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Week of Prayer closes in Saskatoon

By Kiply Lukan Yaworski


SASKATOON — An ecumenical worship service at Ebenezer Baptist Church marked the close of the Week of Prayer for Christian Unity Jan. 25 in Saskatoon.

Ebenezer Baptist Pastor Leyton Erickson opened and closed the service with prayer, and members of the congregation led praise and worship music for the celebration.

Marie-Louise Ternier-Gommers and Martha Fergusson also led prayers during the afternoon service, including prayers of praise, a confession of sins of division, prayers of intersession for unity and healing, as well as the Apostle’s Creed and the Lord’s Prayer. Those assembled also exchanged a sign of Christ’s peace.

“May our force not be of violence, but of love; may our wealth not be in money, but in sharing; may our path not be of ambition, but of justice; may our victory not be from vengeance, but in forgiveness; may our unity not be in the quest of power, but in vulnerable witness to do your will,” participants prayed together.

The scriptural theme for this year’s Week of Prayer was “Jesus said to her: ‘give me a drink,’ ” with prayer resources and materials prepared by the Christian churches of Brazil.

Bishop Sid Haugen of the Saskatchewan Synod of the Evangelical Lutheran Church in Canada (ELCIC) gave the homily, preaching about the encounter of Jesus with the Samaritan woman at the well, as recorded in the Gospel of John, Chapter 4.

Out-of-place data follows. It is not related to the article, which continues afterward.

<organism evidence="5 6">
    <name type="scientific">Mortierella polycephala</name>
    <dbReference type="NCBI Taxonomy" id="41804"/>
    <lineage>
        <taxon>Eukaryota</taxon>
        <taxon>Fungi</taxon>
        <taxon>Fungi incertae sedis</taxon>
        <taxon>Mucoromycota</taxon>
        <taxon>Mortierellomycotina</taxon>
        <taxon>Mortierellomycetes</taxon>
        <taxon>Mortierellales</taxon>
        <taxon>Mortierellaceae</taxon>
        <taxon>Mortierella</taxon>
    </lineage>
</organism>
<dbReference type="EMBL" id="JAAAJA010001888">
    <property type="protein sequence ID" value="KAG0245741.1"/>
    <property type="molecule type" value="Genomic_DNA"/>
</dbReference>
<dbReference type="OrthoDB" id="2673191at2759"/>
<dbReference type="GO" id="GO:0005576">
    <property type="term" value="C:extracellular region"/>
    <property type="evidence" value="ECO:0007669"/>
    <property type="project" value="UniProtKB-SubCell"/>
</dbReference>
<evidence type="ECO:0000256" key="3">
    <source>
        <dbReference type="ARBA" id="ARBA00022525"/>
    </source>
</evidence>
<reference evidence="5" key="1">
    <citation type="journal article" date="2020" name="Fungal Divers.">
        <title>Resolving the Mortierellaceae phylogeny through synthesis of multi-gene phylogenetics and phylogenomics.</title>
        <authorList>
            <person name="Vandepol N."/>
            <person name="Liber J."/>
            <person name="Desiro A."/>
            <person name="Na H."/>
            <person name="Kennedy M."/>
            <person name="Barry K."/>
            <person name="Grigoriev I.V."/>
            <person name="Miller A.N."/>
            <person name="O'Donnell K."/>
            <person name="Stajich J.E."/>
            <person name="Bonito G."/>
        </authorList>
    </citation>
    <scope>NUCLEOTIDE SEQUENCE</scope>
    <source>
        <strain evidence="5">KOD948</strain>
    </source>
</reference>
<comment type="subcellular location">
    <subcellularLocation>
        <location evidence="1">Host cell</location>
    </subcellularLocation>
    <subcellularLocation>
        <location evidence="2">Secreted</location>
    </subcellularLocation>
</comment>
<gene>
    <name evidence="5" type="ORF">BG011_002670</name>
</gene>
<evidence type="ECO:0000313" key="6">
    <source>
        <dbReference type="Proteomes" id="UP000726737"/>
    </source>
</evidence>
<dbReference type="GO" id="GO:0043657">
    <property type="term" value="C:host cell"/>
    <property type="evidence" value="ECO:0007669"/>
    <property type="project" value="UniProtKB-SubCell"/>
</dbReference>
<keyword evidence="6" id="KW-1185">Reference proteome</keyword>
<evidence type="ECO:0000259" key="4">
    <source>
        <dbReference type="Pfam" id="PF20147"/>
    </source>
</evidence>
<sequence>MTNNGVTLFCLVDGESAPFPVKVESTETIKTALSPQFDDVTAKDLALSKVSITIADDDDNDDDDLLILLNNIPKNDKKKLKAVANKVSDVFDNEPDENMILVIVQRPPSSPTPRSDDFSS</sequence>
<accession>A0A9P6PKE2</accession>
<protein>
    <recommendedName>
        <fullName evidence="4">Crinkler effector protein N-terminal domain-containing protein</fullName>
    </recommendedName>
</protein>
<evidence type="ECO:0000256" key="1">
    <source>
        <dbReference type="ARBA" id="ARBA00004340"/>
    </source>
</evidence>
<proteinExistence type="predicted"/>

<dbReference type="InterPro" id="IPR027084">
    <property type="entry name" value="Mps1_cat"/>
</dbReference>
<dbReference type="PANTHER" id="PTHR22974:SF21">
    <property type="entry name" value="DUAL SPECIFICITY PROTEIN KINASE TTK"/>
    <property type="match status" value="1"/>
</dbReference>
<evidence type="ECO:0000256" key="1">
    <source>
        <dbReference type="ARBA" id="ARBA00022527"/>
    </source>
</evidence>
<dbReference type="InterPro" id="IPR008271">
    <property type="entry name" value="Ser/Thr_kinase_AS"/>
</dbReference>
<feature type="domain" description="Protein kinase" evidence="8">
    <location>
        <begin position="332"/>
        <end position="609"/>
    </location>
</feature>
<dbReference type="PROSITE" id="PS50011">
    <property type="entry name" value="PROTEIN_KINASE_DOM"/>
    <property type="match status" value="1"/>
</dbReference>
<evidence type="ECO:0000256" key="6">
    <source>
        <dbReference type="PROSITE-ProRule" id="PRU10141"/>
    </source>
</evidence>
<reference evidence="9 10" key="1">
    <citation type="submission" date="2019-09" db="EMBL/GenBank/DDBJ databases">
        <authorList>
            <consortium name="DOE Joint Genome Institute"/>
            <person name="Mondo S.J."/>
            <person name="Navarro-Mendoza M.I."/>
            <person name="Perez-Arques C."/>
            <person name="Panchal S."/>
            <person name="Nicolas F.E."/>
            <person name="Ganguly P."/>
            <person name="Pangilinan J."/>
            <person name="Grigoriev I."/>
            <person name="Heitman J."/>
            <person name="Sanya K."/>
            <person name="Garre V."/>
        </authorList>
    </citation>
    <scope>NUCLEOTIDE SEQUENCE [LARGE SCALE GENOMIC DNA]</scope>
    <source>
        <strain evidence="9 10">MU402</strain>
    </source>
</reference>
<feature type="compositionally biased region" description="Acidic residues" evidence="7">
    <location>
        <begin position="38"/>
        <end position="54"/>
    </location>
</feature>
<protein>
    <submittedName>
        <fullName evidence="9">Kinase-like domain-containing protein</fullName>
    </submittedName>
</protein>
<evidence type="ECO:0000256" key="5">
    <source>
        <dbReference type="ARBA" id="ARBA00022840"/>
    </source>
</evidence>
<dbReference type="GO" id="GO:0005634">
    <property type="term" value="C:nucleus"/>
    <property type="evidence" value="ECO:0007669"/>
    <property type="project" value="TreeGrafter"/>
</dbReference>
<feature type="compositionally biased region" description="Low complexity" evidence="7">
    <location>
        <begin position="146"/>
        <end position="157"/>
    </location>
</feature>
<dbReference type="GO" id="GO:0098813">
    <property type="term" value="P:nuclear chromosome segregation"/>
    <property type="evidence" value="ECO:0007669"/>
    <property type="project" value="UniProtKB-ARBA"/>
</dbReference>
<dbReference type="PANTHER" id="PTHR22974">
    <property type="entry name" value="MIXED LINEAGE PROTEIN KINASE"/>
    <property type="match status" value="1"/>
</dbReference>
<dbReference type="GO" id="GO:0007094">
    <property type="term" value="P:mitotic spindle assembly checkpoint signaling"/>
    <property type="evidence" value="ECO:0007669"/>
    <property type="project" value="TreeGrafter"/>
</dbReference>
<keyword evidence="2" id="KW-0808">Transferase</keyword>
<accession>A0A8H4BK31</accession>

It was a profound encounter, in which Christ overcame cultural and religious boundaries to ask the woman for a drink, Haugen described. The woman brings challenges, tension and heartache to the conversation, and ends by discovering a Messiah who offers Living Water. She sets forth to tell her neighbours who she has found, urging them to “come and see.”

Haugen concluded by noting that Christians are invited to follow the example of Jesus in “drawing the circle wider” when it comes to identifying who are our sisters and brothers, and in extending our invitation to others to “come and see.”

“People of God, we have got to make the circle wider,” urged Haugen. “Wider in our communities, to those who don’t know quite what to make of Jesus — ‘come and see.’ Wider to one another, because we are sisters and brothers — ‘come and see’ what we are together.”

Organized by the Prairie Centre for Ecumenism (PCE), the Week of Prayer for Christian Unity in Saskatoon Jan. 18 - 25 included eight days of events, such as early-morning worship in different churches around the city, an ecumenical hymn-sing, and a luncheon gathering at Queen’s House.

PCE Director Darren Dahl thanked all those involved in the week of prayer for being faithful beacons of Christian unity who are “leavening the churches.” Dahl also described other PCE initiatives throughout the year, such as a week-long summer ecumenical formation program offered over three years.

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